Wednesday, March 17, 2010

Queso is Cheese

Recently someone asked me about a good cheese book. I quickly responded that there are none in Spanish (at least not online or in bookstores in North America). What this means is not that cheese is not consumed or a big part of Latin American cuisines. What it means is that up-to-today book publishers have not seen a market in producing an original work about this food in the Americas. There are a couple of translations of good books produced in Europe and the US, but they only concentrate on what I normally call: The Big World Cheeses.

Those cheeses are the popular cheeses from France, Italy, Switzerland, Spain, the Netherlands and England that most people know and have many imitations. Think of Brie, Camembert, Provolone, Mozzarella, Parmesan, Gruyere, Emmental, Manchego, Gouda, and Cheddar.

The lack of specialized cheese books in other languages is common. My friend Svetlana just filled this gap by publishing a compendium in Russian and I know that some of the judges of the World Cheese Awards are thinking of producing similar books in various languages. In my case, I am thinking that it will be great to write such book in Spanish for the Mexican and the Latin American market - so I am looking for a publisher (does anyone know anybody?)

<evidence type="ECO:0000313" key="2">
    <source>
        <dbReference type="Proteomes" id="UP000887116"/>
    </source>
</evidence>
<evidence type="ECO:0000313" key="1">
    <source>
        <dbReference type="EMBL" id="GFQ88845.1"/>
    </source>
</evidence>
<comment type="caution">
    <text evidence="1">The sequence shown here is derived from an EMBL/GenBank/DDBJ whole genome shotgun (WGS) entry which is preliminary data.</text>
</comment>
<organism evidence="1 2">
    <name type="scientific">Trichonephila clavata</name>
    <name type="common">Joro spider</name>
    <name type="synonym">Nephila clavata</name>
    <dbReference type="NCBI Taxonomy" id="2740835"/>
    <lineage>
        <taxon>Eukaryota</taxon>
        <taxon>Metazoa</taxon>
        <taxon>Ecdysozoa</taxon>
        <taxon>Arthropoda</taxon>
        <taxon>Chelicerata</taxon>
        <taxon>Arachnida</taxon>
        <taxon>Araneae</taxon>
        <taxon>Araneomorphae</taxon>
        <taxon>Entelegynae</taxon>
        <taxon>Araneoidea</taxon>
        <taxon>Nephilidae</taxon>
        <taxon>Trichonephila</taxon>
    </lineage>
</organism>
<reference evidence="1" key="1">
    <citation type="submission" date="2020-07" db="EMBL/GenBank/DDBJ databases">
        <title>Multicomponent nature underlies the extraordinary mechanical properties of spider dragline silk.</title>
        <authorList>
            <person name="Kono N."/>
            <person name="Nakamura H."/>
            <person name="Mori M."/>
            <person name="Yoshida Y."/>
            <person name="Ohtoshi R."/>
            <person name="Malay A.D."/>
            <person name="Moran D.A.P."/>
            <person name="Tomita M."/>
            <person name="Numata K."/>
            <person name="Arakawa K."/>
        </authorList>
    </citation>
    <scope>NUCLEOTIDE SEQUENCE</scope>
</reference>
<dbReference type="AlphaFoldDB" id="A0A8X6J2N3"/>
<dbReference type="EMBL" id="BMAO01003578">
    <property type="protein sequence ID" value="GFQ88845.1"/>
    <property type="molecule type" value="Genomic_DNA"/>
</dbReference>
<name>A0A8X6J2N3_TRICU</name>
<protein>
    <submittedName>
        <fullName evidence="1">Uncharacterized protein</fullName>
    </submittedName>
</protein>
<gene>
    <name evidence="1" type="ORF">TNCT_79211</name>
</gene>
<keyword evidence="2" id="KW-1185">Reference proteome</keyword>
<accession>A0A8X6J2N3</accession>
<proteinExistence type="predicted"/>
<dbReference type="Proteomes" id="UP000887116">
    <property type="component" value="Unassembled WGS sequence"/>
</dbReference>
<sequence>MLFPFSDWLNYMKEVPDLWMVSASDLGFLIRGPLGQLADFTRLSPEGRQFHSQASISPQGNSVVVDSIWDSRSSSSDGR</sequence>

I know that there is a desire for such book as some people involved with the American Cheese Society are looking to start a Mexican chapter of the organization and learn more from the cheesemaking of Mexico. I hope to be more involved with this project over the summer and hopefully get some Mexican cheeses to enter the World Cheese Awards competition this year in London.

But in the mean time, I would like to write here a little bit about Mexican cheeses. I have already written in this space about two of the Mexican cheeses from the southern state of Chiapas. Queso de Cuadro y Queso de Bola are both raw cow's milk double cream cheeses. They are tangy, salty and smooth. Almost like a goat cheese in texture but with the flavor punch of a sharp cheese.

Other cheeses produced in Mexico are: Quesillo from Oaxaca; Cotija of Michoacan; Queso de Poro made in Tabasco; Requeson common in central Mexico; Menonita, Adobado, Botanero y "Manchego" (Mexican Cheedar) from the north, and a stinky washed rind from Baja. Other cheeses made of goat's and sheep's milk are starting to be made in central Mexico, but still are single farms with generic names that could use support to improve on their cheese making techniques and decide on characteristics of their cheese.

In this most recent trip to Mexico, I have had "manchego," cotija and quesillo. In the next posts I will write about them, except for cotija. I have very little knowledge of this cheese, but I have a good friend who wrote a paper for the FAO about it and is doing a PhD on a related topic. I have asked Thomas to write a little post about cotija and I hope this will be the first of many collaborations for this blog.

- Posted using BlogPress from my iPhone.

No comments:

Post a Comment